In the case of Air France, the sequence of events that led to the crash began when the plane flew through a band of thunderstorms. The pilots slowed the aircraft in anticipation of turbulence and then suddenly lost their airspeed indicators after the plane’s external sensors, called pitot tubes, failed—likely because they had become clogged with ice. But while the loss of accurate airspeed readings presented the pilots with a mid-air crisis, it should not have been fatal. French accident investigators found that the Air France pilots responded to the emergency in a disorganized fashion and unwittingly put the plane into a stall after the autopilot clicked off, as it was designed to do in the absence of accurate airspeed readings. More importantly, the co-pilot who was at the controls when the plane went down (the captain had left the cockpit on a rest break, only to return in the final minutes before the crash) repeatedly tried to point the plane’s nose upward despite the fact that the plane’s stall warning system kept sounding, albeit intermittently. The aircraft might have been saved had he done the exact opposite.
Among other things, French investigators recommended key changes to how pilots are trained to recognize and respond to stalls, including improved training when it comes to flying an aircraft manually at high altitude. The report also suggested changes to the design of some of the Airbus’s cockpit safety systems to make it easier for pilots to recognize when they’ve entered a stall. That includes the addition of an angle-of-attack indicator that shows the angle of the wing relative to the air flowing around it. “Only a direct readout of the angle of attack could enable crews to rapidly identify the aerodynamic situation of the aeroplane and take the actions that may be required,” the report said.
By Richard Warnica - Monday, May 14, 2012 at 10:10 AM - 0 Comments
Three people are thought to have died after a small plane crashed in the…
Three people are thought to have died after a small plane crashed in the B.C. interior Sunday, the second deadly plane crash in the West in a single weekend.
From the Vancouver Sun:
The plane, a privately owned aircraft, left Pitt Meadows earlier in the day with five people on-board, but began its return flight with three. Late Sunday night, officers at Victoria’s Joint Rescue Coordination Centre had yet to confirm any deaths.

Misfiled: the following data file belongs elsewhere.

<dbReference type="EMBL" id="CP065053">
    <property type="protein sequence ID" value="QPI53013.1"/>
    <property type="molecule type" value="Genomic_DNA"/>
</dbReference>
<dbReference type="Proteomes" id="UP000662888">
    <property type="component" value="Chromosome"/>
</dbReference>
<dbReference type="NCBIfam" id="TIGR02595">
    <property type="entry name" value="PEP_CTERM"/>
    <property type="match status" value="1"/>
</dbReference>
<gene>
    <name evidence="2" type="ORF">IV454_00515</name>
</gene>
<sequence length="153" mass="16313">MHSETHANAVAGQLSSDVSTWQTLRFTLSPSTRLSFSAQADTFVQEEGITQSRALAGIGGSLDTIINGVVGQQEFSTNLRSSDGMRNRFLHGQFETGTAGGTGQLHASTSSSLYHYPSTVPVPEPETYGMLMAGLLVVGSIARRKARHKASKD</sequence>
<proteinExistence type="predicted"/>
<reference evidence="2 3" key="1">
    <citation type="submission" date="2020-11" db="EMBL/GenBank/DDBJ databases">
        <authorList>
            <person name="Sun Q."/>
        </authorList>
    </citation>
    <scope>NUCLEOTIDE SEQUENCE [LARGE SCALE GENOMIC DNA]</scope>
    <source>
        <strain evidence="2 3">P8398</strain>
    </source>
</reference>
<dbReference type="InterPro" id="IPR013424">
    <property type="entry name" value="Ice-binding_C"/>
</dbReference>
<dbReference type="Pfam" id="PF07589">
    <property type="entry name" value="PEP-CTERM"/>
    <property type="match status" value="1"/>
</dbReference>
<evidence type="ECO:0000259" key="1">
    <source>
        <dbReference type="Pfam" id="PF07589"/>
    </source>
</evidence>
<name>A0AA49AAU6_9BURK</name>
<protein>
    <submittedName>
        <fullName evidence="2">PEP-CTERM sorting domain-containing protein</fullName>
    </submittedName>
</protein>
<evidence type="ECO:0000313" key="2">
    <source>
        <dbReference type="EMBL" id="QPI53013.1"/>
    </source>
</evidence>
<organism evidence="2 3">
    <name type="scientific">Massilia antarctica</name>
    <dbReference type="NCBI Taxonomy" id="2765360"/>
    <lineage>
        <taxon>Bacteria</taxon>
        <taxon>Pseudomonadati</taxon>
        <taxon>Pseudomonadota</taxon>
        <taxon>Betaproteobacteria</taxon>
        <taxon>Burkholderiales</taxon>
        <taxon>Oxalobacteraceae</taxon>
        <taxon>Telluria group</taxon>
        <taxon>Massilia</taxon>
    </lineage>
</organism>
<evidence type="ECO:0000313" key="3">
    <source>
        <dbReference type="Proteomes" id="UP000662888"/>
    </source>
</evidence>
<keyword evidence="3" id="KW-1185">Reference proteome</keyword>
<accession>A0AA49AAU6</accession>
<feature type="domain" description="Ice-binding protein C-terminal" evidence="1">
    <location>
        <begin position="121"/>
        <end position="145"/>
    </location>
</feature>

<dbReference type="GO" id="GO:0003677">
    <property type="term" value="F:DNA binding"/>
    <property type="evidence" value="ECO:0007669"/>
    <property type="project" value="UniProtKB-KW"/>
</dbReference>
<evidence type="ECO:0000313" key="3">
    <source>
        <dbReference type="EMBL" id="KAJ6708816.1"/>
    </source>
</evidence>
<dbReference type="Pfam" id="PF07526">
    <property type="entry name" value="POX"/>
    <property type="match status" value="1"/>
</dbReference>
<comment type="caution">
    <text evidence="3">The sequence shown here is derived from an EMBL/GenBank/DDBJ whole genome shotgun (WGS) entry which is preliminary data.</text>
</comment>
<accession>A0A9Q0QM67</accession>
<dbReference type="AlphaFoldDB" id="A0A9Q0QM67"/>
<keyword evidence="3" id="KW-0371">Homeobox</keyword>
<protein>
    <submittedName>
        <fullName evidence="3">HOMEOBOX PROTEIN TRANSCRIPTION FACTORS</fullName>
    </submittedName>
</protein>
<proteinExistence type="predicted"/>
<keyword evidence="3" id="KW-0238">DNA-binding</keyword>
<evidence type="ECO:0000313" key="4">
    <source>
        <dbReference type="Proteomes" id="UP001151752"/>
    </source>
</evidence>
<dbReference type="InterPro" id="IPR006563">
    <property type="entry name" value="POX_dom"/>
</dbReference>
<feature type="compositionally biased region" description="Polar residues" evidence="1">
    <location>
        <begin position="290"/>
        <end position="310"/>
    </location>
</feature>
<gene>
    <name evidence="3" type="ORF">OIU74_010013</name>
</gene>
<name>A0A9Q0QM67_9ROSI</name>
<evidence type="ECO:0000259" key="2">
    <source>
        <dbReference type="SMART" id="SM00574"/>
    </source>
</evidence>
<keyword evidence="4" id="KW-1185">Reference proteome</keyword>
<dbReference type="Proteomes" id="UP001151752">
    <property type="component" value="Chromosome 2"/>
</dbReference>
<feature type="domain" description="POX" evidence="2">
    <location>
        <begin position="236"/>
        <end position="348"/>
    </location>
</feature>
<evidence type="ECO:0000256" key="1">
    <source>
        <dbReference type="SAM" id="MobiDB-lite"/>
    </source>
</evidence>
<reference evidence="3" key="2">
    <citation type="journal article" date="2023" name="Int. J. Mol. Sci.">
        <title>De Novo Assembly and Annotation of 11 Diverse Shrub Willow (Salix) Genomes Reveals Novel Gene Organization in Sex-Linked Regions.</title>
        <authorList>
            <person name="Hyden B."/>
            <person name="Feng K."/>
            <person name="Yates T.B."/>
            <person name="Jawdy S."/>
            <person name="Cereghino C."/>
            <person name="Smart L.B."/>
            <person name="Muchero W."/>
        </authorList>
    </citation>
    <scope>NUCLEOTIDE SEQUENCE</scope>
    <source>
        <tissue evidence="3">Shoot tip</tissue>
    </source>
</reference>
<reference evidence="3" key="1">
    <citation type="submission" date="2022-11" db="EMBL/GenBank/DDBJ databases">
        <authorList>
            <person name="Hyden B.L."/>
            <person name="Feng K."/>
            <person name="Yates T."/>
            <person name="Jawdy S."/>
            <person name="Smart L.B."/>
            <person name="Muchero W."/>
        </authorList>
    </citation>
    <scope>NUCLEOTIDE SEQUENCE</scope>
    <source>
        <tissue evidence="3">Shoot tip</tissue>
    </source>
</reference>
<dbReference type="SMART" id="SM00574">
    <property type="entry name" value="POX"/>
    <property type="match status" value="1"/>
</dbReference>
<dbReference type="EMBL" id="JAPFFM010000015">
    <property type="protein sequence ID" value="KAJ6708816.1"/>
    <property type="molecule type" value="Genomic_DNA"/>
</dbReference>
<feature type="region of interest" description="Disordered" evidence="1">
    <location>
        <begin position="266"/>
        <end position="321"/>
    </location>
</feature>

Horrified motorists on the Okanagan Connector highway phoned 911 after they saw the single-engine de Havilland Beaver crash into the trees around 6:45 p.m. about 30 metres from the side of the highway near the closed Brenda Mine.
“When I came around the corner and saw the plane in the air, I thought, ‘Whoa! That’s low, by the tree line,’ and then it just disappeared,” said eyewitness Chris Koebel.
The crash came just a day after two small planes collided in the air above Saskatchewan, killing five people in all, including an 11-year-old boy.
By macleans.ca - Wednesday, September 7, 2011 at 12:40 PM - 0 Comments
Team included teammates of former Canuck Pavol Demitra
A plane crash near the Russian city of Yaroslavl carrying the local professional hockey team has left 44 people dead, including teammates of former Vancouver Canuck Pavol Demitra. According to local authorities, the plan lilted left as it took off from the Yaroslavl airport, crashing just 500 metres away. An official told Russia’s RIA Novosti news agency that only one person survived the plane crash. The incident led to the cessation of the KHL’s first regular season hockey game of the year partway through the first period. League president Alexander Medvedev said “the players of both teams considered playing after their friends and colleagues died to be absolutely impossible.” The team’s roster consists of several former NHL players and league prospects. Former Calgary Flame Brad McCrimmon, who won the Stanley Cup with the Flames in 1989 and the team’s coach, was among those killed.
By macleans.ca - Tuesday, July 26, 2011 at 12:11 PM - 0 Comments
Army blames “thick fog” for accident
Seventy-eight people have been killed and 3 severely wounded, in a Moroccan military aircraft crash Tuesday, the BBC reports. The plane took off from Dakhla in the Western Sahara, and was on its way to Kinitra in Northern Morocco, when a local resident says a thick fog caused it to crash into a mountain. The plane was attempting to make a scheduled stop at a military base when it went down. Forty-two bodies have been found so far, while a search party persists for the others.